int main()
  boost::shared_array<int> p1{new int[1]};
    boost::shared_array<int> p2{p1};
    p2[0] = 1;
  std::cout << p1[0] << '\n';

boost::shared_array complements boost::shared_ptr: Since boost::shared_array calls delete[] in the destructor, this smart pointer can be used for arrays. For versions older than Boost 1.53.0, boost::shared_array had to be used for arrays because boost::shared_ptr didn’t support arrays.

boost::shared_array is defined in boost/shared_array.hpp.

In Example 1.6, the smart pointers p1 and p2 share ownership of the dynamically allocated int array. When the array in p2 is accessed with operator[] to store the number 1, the same array is accessed with p1. Thus, the example writes 1 to standard output.

Like boost::shared_ptr, boost::shared_array uses a reference counter. The dynamically allocated array is not released when p2 is destroyed because p1 still contains a reference to that array. The array is only destroyed at the end of main() when the scope ends for p1.

boost::shared_array also provides the member functions get() and reset(). Furthermore, it overloads the operator operator bool.

Example 1.7. boost::shared_ptr with BOOST_SP_USE_QUICK_ALLOCATOR
#include <boost/shared_ptr.hpp>
#include <iostream>
#include <ctime>

int main()
  boost::shared_ptr<int> p;
  std::time_t then = std::time(nullptr);
  for (int i = 0; i < 1000000; ++i)
    p.reset(new int{i});
  std::time_t now = std::time(nullptr);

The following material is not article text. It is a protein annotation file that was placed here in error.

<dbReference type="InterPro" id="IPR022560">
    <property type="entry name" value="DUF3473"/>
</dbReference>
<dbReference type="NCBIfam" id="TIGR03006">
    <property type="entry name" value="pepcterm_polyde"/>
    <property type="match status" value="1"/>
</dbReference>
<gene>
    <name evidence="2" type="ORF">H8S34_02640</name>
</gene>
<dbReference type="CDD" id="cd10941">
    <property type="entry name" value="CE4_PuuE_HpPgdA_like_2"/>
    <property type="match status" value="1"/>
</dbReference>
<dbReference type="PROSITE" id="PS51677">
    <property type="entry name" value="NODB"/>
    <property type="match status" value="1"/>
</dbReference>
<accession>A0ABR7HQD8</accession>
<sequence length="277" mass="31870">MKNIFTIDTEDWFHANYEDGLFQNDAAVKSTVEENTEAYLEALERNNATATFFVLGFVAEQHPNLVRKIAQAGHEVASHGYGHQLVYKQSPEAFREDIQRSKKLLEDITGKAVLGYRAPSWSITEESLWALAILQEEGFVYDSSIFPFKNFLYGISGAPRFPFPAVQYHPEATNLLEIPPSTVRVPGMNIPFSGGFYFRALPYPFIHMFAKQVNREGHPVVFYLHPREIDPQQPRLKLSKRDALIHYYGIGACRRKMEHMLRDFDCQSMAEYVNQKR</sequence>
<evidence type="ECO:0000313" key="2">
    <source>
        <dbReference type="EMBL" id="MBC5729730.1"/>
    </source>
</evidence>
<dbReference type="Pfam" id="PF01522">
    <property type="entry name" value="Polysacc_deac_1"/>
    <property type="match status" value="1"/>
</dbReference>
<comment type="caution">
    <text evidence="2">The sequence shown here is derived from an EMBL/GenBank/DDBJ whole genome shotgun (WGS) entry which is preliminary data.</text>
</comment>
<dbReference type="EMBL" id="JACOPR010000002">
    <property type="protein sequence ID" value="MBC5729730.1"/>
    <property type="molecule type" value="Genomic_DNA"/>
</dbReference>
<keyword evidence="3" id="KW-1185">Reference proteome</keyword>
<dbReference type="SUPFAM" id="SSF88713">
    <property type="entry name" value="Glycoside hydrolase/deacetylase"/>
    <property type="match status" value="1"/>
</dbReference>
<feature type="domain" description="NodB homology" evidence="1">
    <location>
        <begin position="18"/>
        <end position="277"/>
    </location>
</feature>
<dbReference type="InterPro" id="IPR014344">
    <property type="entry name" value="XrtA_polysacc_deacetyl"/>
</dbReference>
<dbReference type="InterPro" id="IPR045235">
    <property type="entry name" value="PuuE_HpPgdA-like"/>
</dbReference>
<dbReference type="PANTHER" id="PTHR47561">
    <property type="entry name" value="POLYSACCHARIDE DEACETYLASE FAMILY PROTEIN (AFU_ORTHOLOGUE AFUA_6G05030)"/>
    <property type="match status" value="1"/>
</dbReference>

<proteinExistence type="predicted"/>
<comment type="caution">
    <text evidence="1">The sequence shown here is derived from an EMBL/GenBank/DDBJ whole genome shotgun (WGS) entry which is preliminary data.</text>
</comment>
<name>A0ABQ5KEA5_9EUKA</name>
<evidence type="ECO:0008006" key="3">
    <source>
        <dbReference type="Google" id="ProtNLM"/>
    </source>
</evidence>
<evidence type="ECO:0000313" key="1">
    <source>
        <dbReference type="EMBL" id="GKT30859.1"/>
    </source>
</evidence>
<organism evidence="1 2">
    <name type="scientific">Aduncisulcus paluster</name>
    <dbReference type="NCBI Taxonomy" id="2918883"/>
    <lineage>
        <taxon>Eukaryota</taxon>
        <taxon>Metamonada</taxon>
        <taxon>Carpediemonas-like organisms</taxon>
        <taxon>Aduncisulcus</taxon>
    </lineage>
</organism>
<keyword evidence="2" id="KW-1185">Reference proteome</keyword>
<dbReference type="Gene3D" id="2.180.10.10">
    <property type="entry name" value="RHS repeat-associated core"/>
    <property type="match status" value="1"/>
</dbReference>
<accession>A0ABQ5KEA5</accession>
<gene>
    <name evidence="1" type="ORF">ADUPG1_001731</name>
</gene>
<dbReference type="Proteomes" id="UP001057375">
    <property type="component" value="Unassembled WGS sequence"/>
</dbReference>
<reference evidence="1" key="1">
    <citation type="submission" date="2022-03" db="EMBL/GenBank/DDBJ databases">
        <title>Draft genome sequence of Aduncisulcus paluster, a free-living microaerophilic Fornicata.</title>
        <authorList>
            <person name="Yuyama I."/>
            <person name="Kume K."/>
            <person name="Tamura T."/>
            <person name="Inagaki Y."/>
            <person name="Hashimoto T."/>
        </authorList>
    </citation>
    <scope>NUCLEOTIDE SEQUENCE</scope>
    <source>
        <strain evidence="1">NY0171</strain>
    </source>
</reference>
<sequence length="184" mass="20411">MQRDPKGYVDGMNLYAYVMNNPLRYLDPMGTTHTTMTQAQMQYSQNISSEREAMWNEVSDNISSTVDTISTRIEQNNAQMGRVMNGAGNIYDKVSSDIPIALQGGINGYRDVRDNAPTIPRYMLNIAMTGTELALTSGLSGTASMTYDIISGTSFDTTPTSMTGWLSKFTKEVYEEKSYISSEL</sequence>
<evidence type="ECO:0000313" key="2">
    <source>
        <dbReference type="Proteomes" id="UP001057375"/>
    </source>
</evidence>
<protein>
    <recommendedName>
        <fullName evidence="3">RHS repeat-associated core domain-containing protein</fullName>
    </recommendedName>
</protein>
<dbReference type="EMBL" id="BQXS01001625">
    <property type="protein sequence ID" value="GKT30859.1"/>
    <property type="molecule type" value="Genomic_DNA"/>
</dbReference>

std::cout << now - then << '\n';

It can make sense to prefer a smart pointer like boost::shared_ptr over the ones from the standard library. Boost.SmartPointers supports macros to optimize the behavior of the smart pointers. Example 1.7 uses the macro BOOST_SP_USE_QUICK_ALLOCATOR to activate an allocator shipped with Boost.SmartPointers. This allocator manages memory chunks to reduce the number of calls to new and delete for reference counters. The example calls std::time() to measure the time before and after the loop. While the time it takes to execute the loop depends on the computer, the example may run faster with BOOST_SP_USE_QUICK_ALLOCATOR than without. The documentation for Boost.SmartPointers doesn’t mention BOOST_SP_USE_QUICK_ALLOCATOR. Thus, you should profile your program and compare the results you get with and without BOOST_SP_USE_QUICK_ALLOCATOR.


In addition to BOOST_SP_USE_QUICK_ALLOCATOR, Boost.SmartPointers supports macros like BOOST_SP_ENABLE_DEBUG_HOOKS. The names of the macros start with BOOST_SP_ which makes it easy to search for them in the header files to get an overview on the available macros.